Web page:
2) Now on to a completely different perspective. While FPS/action play would be interesting in a MMOG, I have slight doubts for it. What a player seeks when buying an FPS/action game is adrenaline pumping fast action play, "pwning n00bs", etc. etc. What a player seeks when buying an MMO, however, is a community experience where being more "1337" does not simply mean "pwning n00bs" but fulfilling a social need to be wanted by being a likable and important individual in the games' population (though communities and "clans" exist in action games, they are generally "pwning noobs" oriented). The question arises of "why not combine the two, best of both worlds". While this is a promising route, there are design hurdles to overcome. A fundamental difference I see in many market FPS and market MMOGs is that a MMOG is a persistent environment where the player does all their activities, whether it be chatting or killing;it is a world where your actions can have a significant impact. An FPS is a world that is only instanced in one situation: competition. Once you're in the world, you have one singular duty: 00T (own the other team). This constant aggression is often times (though not always) incompatible with the active, supportive, and virtual world based communities in MMOGs. It is the difference (since I know Afr0 is familar with this type of things) between a one night stand and a long term relationship. In the first case (FPS/ONS) you want to get the most "bang" for the buck and you don't have to worry about ramifications unless you really mess up and your buddies make fun of you. In the other case, however, (MMOG/LTR) you become familiar with your surroundings and you really have to be a responsible individual and represent "yourself" and not just "who you feel like being that day".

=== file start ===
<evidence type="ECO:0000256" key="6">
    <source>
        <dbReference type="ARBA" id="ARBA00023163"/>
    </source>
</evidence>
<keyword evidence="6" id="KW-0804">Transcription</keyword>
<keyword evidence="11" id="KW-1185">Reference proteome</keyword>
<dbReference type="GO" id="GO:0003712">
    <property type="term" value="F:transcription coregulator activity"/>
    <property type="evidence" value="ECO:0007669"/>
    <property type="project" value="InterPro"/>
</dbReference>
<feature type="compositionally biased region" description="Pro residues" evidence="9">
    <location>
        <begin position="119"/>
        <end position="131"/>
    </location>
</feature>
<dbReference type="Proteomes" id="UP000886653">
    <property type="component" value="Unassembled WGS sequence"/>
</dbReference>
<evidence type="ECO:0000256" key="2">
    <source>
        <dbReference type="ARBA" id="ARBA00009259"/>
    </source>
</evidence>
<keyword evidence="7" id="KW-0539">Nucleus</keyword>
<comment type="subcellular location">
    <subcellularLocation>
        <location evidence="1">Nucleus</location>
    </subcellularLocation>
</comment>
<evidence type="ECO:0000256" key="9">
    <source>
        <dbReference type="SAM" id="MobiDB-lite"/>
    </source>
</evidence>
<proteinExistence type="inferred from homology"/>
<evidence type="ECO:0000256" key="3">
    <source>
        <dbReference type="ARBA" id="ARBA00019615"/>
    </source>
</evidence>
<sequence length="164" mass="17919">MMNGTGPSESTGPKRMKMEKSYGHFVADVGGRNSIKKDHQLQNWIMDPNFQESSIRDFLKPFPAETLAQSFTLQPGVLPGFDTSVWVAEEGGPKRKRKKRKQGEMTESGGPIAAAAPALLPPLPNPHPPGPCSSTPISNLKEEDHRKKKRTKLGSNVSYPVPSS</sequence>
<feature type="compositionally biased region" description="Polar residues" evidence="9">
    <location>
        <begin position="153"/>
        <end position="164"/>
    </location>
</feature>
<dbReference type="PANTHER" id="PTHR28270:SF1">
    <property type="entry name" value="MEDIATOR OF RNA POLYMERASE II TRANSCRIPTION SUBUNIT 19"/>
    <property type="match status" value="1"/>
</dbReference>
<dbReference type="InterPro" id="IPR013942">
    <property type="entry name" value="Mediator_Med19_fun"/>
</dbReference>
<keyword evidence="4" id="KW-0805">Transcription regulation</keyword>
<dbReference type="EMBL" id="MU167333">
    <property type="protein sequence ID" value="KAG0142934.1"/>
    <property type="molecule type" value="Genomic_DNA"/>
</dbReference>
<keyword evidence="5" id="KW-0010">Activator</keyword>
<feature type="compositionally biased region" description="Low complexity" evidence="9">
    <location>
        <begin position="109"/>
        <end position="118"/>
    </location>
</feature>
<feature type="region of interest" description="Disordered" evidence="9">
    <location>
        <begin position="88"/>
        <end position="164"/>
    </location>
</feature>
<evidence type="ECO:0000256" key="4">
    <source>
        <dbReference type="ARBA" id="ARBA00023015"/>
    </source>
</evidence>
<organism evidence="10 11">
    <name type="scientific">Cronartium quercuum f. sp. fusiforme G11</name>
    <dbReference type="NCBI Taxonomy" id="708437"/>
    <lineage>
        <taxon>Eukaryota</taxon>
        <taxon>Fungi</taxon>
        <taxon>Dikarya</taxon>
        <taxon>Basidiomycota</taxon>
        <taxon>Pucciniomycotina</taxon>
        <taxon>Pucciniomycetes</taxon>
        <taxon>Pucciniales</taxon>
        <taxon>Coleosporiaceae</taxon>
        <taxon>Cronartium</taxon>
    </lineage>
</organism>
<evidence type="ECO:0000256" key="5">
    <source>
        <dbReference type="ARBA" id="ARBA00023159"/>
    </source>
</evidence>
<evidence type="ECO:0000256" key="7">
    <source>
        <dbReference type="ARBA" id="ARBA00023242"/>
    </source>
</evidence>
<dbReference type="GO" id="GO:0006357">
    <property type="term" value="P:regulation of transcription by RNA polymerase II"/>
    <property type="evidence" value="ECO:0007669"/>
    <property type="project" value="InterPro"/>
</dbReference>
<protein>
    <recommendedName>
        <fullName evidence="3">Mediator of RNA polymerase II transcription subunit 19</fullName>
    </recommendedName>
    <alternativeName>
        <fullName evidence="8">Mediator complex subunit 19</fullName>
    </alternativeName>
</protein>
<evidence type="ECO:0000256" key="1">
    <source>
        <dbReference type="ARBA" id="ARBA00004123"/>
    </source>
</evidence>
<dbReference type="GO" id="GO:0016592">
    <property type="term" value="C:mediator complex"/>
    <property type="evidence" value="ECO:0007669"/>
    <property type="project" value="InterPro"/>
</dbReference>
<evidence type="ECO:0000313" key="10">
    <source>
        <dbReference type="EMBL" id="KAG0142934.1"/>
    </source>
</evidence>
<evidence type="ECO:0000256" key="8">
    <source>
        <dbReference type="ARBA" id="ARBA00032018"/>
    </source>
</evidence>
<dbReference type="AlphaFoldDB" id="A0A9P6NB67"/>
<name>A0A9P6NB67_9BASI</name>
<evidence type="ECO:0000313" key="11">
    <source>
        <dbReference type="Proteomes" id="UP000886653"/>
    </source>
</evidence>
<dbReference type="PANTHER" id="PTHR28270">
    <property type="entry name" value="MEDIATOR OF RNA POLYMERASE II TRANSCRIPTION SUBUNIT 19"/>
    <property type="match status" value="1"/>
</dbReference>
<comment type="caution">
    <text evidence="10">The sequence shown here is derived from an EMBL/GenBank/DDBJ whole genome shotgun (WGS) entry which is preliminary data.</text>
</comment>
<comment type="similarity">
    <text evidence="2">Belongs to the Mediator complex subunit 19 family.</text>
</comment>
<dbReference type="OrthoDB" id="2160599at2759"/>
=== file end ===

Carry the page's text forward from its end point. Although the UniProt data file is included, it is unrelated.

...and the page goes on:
Now the above two (very long) issues could (and perhaps inevitably would) be resolved. I'm not posting them as stop signs but as obstacles to overcome.